Not Your High School SAT Class: Learning Foreign Languages at Princeton
My personal favorite building at Princeton is East Pyne. Two concentric gothic squares form a courtyard with one of the coolest views on campus, in my opinion, at least, of ornate brownstone rising in two dramatic arches. East Pyne is essentially a castle dedicated to the humanities, home to the Classics and Comparative Literature Departments, the Humanities Resource Center, the Chancellor Green library, and a lot of the language departments, like French, Italian, German, Portuguese, Spanish and the Slavic languages.
Coming to Princeton I didn’t really expect to take any languages. The idea didn’t interest me very much. Of course I did four years of French in high school, after which point I was comfortable struggling through a basic conversation provided that the other person wasn’t actually fluent in French either.
One of the requirements here for AB (Bachelor of Arts) students (non-engineers) is to know a foreign language by the time you graduate. It’s unclear to me whether I could have placed out of this requirement based on just what I took in school, although I will point out here that very many people do, but either way I’m extremely glad I didn’t. The prospect of brushing up on my French was so unappealing that I signed up for Latin on a whim, not realizing, I suppose, that Latin is quite a bit like French, only much harder.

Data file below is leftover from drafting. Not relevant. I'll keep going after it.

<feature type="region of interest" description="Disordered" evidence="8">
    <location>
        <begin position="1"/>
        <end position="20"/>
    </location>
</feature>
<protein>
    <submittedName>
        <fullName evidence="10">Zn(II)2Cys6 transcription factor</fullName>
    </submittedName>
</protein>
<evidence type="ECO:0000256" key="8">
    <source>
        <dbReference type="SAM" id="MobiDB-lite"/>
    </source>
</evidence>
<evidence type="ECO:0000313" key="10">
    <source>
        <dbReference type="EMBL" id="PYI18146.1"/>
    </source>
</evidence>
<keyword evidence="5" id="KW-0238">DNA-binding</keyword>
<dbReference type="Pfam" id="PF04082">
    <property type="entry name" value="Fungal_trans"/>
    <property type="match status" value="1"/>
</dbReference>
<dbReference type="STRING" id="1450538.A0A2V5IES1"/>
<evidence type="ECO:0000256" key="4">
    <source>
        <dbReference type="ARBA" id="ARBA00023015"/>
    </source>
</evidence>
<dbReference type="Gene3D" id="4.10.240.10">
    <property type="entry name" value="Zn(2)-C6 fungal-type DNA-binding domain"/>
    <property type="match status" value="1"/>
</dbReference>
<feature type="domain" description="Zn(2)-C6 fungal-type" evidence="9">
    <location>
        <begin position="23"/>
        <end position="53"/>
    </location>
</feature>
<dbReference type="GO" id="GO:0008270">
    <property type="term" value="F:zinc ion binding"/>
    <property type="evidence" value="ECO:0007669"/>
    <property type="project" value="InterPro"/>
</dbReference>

So I was surprised that I actually loved my Latin classes, and that I was getting more out of them than my math classes—I was, at that point, a prospective math major.
Now, senior year, as a Classics Major, I’ve not only taken a lot more Latin than I ever expected to, I’ve added Ancient Greek and Old English, neither of which are particularly easy. I’ve studied Mycenaean Greek, Hittite and Middle Egyptian independently for my JPs (Junior Papers) and Thesis, and I find myself wondering from time to time how many languages it is possible for me to teach myself next year after I’ve graduated.
This from someone who hoped in high school never have to take a foreign language again! What happened? I would say the way Princeton teaches foreign languages is different from the way high school classes tend to.
It’s not about memorizing a list of vocab words here. It’s not about copying frankly boring template sentences. The language departments here place a much higher value on exploring the culture surrounding the language—books, tv shows, movies (obviously haven’t found too many of those for Ancient Greek). You get fluent in the language relatively fast (2-3 semesters) but you are proficient enough to do readings and hold conversations after just 1 or 2 semesters.
The humanities at Princeton are all about looking outward, and trying to gain some kind of deeper understanding about the world, which can’t be done if you restrict yourself by time or place or culture. The language departments in particular have a way of capitalizing on your interests in the rest of the world to make the Princeton educational experience feel international and inter-temporal, if that word exists.
In summary, don’t be afraid of the language requirement! It’s so useful in helping you engage with other cultures, and I really couldn’t imagine my undergraduate experience without that.